Greek mathematician, whose eight-book Synagoge (Collection) is extant in an incomplete form. Some of our knowledge of ancient Greek mathematics derives exclusively from his work. Pappus of Alexandria (Greek Πάππος ὁ Ἀλεξανδρεύς) is one of the most important Hellenistic mathematicians of antiquity, known for his work Synagoge or Collection (c. Synagoge, his be…

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Pappy Boyington - Early life, Military career, Medal of Honor citation, Later life, University of Washington Boyington Memorial

Marine aviator, born in Coeur d'Alene, Idaho, USA. He led the famous Black Sheep Squadron (Marine Corps Fighter Squadron 214) in the Pacific Theatre during World War 2. The group consisted of pilots awaiting assignments, casuals, replacements, and new pilots. A television series based on the exploits of the squadron was aired by NBC between 1976–8. Colonel Gregory "Pappy" Boyington, USMC, …

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Papua New Guinea - History, Law, Politics, Administrative divisions, Geography, Ecology, Economy, Land tenure, Demographics, Culture, Sport, Religion, Miscellaneous

Official name Independent State of Papua New Guinea Papua New Guinea (PNG), officially the Independent State of Papua New Guinea, is a country in Oceania, occupying the eastern half of the island of New Guinea and numerous offshore islands (the western portion of the island is occupied by the Indonesian provinces of Papua and West Irian Jaya). The country is also one of the world's le…

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papyrus - Etymology, Manufacture and Use

An aquatic perennial (Cyperus papyrus) native to N Africa; stems growing to 4 m/13 ft, triangular in cross-section; leaves grass-like; flowers tiny, yellowish, lacking perianth, in spikelets forming large spherical heads. The ancients made paper by pressing wet strips of the pithy stems side by side. (Family: Cyperaceae.) Papyrus is an early form of paper made from the pith of the papyrus…

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parable

A metaphor in narrative form (although sometimes considered a simile) with the purpose not so much of imparting propositional truths or general moral lessons as challenging the perspective of the hearer. In the Bible, parables are frequently used by Jesus in his preaching about the kingdom of God, and include well-known stories about the Good Samaritan, the Prodigal Son, the Sower, and many others…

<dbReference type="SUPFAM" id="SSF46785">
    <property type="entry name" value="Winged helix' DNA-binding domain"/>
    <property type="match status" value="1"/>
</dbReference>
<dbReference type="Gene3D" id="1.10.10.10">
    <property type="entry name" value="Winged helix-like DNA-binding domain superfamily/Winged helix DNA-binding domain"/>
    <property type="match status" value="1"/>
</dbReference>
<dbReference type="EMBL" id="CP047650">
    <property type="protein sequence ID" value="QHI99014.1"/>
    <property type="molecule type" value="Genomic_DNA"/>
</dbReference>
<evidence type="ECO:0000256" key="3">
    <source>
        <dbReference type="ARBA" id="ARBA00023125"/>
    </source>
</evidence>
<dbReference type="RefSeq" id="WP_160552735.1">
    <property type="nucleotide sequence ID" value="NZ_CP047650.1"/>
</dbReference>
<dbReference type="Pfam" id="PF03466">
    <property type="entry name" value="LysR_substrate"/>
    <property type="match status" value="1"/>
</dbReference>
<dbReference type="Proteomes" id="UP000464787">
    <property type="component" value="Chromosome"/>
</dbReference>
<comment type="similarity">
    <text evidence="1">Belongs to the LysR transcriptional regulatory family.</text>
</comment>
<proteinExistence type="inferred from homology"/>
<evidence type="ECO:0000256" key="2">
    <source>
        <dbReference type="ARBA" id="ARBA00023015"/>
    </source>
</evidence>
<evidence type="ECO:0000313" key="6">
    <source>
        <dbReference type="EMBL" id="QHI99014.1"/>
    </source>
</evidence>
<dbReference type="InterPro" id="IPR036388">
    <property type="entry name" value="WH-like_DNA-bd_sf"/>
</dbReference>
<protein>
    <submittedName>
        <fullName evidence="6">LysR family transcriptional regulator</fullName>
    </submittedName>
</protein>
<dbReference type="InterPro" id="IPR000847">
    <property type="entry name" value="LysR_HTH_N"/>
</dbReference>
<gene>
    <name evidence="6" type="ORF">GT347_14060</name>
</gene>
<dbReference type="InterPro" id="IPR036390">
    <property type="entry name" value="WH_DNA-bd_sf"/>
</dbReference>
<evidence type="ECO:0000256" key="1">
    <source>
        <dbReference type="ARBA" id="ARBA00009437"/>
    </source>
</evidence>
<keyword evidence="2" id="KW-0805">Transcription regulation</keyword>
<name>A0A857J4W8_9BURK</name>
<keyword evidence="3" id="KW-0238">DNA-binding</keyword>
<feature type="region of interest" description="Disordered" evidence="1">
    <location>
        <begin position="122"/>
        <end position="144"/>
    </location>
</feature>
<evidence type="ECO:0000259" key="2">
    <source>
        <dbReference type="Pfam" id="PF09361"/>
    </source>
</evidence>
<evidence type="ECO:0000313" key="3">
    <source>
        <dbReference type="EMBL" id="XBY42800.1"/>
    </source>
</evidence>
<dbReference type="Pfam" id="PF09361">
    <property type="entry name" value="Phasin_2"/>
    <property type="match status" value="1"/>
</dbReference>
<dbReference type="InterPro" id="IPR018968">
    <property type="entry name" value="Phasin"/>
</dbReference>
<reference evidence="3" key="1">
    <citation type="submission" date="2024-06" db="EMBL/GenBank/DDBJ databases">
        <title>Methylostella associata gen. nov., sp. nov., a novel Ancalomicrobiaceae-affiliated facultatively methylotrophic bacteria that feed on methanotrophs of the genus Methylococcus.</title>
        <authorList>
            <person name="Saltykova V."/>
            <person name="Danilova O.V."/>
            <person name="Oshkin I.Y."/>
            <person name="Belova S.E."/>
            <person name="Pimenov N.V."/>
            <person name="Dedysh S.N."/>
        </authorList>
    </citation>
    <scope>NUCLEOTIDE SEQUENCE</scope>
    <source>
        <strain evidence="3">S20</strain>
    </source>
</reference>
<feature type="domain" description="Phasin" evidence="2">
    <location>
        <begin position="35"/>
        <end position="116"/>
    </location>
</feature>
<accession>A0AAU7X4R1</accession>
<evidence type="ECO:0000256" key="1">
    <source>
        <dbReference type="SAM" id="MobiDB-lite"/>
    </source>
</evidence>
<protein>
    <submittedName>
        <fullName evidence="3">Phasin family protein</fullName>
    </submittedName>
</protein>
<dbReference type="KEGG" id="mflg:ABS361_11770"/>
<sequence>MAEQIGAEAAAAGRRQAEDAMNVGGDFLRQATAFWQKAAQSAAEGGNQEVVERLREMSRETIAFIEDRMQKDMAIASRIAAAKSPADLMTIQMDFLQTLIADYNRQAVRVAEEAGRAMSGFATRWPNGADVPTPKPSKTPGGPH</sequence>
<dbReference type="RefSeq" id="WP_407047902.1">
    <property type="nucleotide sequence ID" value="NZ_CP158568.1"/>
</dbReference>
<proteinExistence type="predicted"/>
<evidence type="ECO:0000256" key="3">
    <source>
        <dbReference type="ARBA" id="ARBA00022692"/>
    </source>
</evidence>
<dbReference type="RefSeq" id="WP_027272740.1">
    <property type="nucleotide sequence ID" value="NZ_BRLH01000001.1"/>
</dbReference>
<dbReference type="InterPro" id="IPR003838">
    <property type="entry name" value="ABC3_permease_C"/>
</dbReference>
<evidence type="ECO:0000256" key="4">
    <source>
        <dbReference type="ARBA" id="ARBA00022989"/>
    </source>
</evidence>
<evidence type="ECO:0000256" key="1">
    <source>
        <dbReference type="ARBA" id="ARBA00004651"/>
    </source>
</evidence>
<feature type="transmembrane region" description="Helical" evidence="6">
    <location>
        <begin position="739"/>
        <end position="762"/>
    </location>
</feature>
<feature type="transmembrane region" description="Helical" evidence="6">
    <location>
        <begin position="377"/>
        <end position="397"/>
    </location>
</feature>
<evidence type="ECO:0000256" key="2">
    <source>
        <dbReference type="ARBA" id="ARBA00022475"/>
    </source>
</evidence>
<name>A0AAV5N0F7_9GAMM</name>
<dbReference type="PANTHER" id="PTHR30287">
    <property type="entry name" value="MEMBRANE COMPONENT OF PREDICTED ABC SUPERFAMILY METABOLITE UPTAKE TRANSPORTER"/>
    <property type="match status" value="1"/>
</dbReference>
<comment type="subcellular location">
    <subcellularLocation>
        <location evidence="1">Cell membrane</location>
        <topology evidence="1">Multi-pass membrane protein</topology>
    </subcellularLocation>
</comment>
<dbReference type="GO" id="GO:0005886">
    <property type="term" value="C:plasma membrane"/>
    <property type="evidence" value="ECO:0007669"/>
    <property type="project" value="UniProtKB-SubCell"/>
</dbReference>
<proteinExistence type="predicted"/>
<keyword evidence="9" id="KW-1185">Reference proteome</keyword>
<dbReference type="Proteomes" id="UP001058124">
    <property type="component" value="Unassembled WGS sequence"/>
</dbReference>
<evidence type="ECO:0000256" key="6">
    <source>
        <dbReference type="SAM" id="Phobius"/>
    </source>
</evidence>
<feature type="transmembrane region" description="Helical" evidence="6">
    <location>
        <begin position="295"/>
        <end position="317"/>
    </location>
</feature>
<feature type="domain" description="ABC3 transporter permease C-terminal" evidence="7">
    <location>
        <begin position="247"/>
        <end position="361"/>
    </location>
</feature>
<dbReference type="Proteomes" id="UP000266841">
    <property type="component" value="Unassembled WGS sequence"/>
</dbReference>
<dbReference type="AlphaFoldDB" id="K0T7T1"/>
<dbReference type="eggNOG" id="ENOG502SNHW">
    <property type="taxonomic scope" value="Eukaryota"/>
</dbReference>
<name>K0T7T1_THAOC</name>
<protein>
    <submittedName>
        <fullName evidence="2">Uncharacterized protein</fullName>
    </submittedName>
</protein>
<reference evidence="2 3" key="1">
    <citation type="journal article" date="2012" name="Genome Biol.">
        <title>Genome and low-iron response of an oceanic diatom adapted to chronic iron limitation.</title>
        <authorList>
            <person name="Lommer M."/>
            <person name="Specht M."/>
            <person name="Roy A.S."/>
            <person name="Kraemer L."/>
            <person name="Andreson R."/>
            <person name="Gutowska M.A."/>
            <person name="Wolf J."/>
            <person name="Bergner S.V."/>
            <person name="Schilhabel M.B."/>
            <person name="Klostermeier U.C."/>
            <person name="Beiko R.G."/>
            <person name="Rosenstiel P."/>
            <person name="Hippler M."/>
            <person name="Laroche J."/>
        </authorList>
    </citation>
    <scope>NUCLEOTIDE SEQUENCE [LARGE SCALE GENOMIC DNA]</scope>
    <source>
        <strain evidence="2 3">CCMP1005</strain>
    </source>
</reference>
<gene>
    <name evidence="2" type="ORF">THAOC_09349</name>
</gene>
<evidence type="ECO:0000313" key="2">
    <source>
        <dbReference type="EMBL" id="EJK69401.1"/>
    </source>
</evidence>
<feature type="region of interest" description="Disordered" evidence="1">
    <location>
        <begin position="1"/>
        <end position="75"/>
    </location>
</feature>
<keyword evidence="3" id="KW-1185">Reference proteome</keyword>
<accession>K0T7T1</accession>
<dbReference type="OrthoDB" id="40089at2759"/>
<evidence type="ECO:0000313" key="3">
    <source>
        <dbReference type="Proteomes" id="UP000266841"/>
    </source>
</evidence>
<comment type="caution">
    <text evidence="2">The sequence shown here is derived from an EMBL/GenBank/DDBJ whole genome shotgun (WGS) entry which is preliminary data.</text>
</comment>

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parabola - Definitions and overview

In mathematics, the locus of a point whose distance from a fixed point S (the focus) is equal to its distance from a fixed line l (the directrix). It is one of the classical conic sections. The parabola has the property that the tangent at any point P is equally inclined to the line PS, and the line through P parallel to the x-axis of the parabola. Thus rays emitted from S and reflected by the cur…

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Paracelsus - Biography, Contributions to toxicology

Alchemist and physician, born in Einsiedeln, NC Switzerland. He travelled widely in Europe and the Middle East, learning about alchemy, and acquiring great fame as a medical practitioner (1526) introducing laudanum, sulphur, lead, and mercury into Western therapeutics. He became town physician and lecturer at Basel (1527), but his controversial views caused his exile in 1538. He travelled through …

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paracetamol - History, Mechanism of action, Metabolism, Comparison with NSAIDs, Toxicity, Danger to animals

A mild painkiller commonly used for headache, menstrual pain, etc. It will also reduce body temperature during fever. Although very safe, overdose leads to irreversible liver damage, and can be fatal. Paracetamol (INN) (IPA: [pærəˈsitəmɒl, -moʊl, -ˈsɛtə-]) or acetaminophen (USAN), is a common analgesic and antipyretic drug that is used for the relief of fever, headaches, and …